Download links and information about Buzz Factory by Screaming Trees. This album was released in 1989 and it belongs to Rock, Hard Rock, Indie Rock, Heavy Metal, Alternative, Psychedelic genres. It contains 11 tracks with total duration of 40:25 minutes.
|Genre:||Rock, Hard Rock, Indie Rock, Heavy Metal, Alternative, Psychedelic|
|Buy it NOW at:|
|Buy on iTunes $9.99|
|Buy on Amazon $8.99|
|1.||Where the Twain Shall Meet||3:29|
|3.||Black Sun Morning||5:03|
|4.||Too Far Away||3:37|
|6.||Yard Trip #7||2:24|
|10.||The Looking Glass Cracked||3:36|
|11.||End of the Universe||6:11|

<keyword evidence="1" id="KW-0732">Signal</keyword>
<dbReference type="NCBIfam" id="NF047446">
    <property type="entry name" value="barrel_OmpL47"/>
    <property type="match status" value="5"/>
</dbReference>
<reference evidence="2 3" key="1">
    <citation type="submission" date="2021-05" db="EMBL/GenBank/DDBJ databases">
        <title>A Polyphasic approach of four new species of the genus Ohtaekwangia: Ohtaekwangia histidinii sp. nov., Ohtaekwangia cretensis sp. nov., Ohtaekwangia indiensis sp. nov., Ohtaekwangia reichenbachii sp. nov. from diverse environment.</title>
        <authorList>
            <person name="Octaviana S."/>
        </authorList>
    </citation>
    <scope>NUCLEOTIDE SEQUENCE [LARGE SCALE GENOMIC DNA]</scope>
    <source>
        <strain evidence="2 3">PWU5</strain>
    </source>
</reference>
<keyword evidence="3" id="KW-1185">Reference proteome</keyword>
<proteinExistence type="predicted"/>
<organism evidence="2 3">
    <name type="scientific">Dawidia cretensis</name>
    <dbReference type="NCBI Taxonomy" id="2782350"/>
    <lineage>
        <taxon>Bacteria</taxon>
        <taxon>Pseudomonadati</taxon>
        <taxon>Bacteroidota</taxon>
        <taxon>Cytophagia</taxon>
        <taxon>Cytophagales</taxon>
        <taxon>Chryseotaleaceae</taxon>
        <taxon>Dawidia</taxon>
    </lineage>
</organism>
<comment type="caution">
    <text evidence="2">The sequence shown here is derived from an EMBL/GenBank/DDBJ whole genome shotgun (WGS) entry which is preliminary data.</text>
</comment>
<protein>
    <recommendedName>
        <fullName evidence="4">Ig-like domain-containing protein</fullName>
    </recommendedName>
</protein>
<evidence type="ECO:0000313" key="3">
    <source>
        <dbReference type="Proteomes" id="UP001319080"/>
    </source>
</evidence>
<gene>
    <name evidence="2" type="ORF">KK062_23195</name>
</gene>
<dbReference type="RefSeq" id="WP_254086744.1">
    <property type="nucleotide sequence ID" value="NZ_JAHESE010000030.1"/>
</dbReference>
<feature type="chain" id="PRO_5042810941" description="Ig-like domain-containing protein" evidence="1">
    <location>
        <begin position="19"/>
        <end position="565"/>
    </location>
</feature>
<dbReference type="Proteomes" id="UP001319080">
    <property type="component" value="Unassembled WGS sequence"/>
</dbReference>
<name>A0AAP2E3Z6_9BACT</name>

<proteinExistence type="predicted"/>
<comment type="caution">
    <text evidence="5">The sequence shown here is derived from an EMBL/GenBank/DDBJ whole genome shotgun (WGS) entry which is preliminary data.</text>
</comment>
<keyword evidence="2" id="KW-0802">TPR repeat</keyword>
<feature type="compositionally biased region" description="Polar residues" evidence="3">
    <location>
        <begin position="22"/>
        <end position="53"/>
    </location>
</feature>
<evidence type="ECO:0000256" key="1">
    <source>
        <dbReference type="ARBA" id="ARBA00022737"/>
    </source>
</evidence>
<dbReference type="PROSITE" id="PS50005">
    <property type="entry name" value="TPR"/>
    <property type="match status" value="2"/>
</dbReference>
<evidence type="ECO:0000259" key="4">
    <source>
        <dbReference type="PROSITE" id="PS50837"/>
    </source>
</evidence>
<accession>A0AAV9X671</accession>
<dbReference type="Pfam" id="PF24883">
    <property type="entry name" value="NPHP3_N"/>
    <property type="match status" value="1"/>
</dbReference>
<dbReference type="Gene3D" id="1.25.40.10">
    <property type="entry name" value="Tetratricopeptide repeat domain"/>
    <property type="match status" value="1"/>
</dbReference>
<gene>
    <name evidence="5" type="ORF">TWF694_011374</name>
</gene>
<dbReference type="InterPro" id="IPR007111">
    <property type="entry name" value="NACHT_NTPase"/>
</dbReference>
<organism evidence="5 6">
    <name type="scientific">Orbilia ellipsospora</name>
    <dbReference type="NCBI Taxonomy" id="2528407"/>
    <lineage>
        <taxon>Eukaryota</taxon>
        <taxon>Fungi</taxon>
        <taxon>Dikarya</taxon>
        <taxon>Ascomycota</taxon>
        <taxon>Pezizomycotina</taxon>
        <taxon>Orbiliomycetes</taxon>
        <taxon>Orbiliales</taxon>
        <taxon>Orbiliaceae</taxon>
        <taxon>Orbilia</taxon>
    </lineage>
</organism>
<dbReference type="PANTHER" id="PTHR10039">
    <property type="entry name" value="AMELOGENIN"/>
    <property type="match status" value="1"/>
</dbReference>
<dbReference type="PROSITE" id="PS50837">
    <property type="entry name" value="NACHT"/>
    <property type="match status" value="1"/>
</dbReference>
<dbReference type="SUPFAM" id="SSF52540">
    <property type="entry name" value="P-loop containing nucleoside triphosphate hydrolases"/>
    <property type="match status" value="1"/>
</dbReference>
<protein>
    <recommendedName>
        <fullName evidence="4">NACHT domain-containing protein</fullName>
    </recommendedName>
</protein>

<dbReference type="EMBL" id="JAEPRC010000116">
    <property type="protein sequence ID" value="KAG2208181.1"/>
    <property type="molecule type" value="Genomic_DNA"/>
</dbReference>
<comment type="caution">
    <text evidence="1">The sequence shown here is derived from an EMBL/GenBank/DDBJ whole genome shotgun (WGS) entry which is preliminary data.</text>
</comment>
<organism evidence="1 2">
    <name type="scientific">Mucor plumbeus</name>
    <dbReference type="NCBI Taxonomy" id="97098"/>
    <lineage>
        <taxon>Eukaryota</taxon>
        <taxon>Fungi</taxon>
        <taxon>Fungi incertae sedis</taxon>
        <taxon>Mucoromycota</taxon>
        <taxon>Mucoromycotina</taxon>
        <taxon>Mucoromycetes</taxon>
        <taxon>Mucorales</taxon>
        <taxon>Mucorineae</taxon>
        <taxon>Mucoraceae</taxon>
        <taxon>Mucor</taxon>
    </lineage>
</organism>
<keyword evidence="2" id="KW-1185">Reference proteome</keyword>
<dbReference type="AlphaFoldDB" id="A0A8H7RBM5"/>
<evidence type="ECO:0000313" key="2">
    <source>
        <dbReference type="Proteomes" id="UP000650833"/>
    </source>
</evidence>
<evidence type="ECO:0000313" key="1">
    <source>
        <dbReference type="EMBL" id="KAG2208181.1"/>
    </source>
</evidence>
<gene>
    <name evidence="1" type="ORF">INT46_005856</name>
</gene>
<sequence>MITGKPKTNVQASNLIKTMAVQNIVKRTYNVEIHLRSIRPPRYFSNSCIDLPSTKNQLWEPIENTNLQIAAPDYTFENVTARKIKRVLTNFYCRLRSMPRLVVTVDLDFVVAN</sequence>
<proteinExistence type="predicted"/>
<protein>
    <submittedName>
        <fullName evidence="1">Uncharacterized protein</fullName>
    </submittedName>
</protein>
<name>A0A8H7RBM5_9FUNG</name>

Buzz Factory is the album on which Screaming Trees’ unruly garage rock shifts into the heavier and more focused form of grunge. On the upside, the shift would alter the Trees’ destiny and bring them a bigger audience. On the downside, it'd lump them with a lot of groups with whom they had little in common. While their younger peers Nirvana were turning to the sounds of Black Sabbath for inspiration, the Trees remained firm disciplines of the '60s garage rock tradition. Yet Buzz Factory sharpened the feedback layers and the force of their delivery. Screaming Trees don’t sound like kids anymore—they sound like grownups. Rough grownups. The way Mark Lanegan delivers “Too Far Away” makes you sense he’s been through things the rest of us will never know: “I sit alone, discontent/Your ears don't hear what I say/After awhile, you disconnect/To set you apart from the pain.” There were still trippy Doors-inflected numbers like “Flower Web,” but Buzz Factory is best remembered for its gutsy rock anthems (“End of the Universe,” “Windows,” “Where the Twain Shall Meet") and the lone power ballad “Yard Trip #7,” which brings new meaning to the term "brooding."